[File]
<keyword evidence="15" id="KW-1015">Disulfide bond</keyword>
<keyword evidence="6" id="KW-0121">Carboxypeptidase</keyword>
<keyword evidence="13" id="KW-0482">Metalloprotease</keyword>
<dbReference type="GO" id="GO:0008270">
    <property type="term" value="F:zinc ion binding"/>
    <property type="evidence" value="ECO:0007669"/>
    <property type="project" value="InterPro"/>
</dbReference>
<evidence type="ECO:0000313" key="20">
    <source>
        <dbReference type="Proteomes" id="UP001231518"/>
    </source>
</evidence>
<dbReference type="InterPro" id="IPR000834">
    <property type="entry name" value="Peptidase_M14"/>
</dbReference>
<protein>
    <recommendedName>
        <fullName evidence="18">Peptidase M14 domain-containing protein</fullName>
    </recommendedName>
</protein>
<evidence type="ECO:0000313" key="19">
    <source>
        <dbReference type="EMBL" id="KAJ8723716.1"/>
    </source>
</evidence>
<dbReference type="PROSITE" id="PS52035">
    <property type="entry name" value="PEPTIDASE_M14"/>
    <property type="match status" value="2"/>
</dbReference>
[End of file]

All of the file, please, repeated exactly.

<keyword evidence="15" id="KW-1015">Disulfide bond</keyword>
<keyword evidence="6" id="KW-0121">Carboxypeptidase</keyword>
<keyword evidence="13" id="KW-0482">Metalloprotease</keyword>
<dbReference type="GO" id="GO:0008270">
    <property type="term" value="F:zinc ion binding"/>
    <property type="evidence" value="ECO:0007669"/>
    <property type="project" value="InterPro"/>
</dbReference>
<evidence type="ECO:0000313" key="20">
    <source>
        <dbReference type="Proteomes" id="UP001231518"/>
    </source>
</evidence>
<dbReference type="InterPro" id="IPR000834">
    <property type="entry name" value="Peptidase_M14"/>
</dbReference>
<protein>
    <recommendedName>
        <fullName evidence="18">Peptidase M14 domain-containing protein</fullName>
    </recommendedName>
</protein>
<evidence type="ECO:0000313" key="19">
    <source>
        <dbReference type="EMBL" id="KAJ8723716.1"/>
    </source>
</evidence>
<dbReference type="PROSITE" id="PS52035">
    <property type="entry name" value="PEPTIDASE_M14"/>
    <property type="match status" value="2"/>
</dbReference>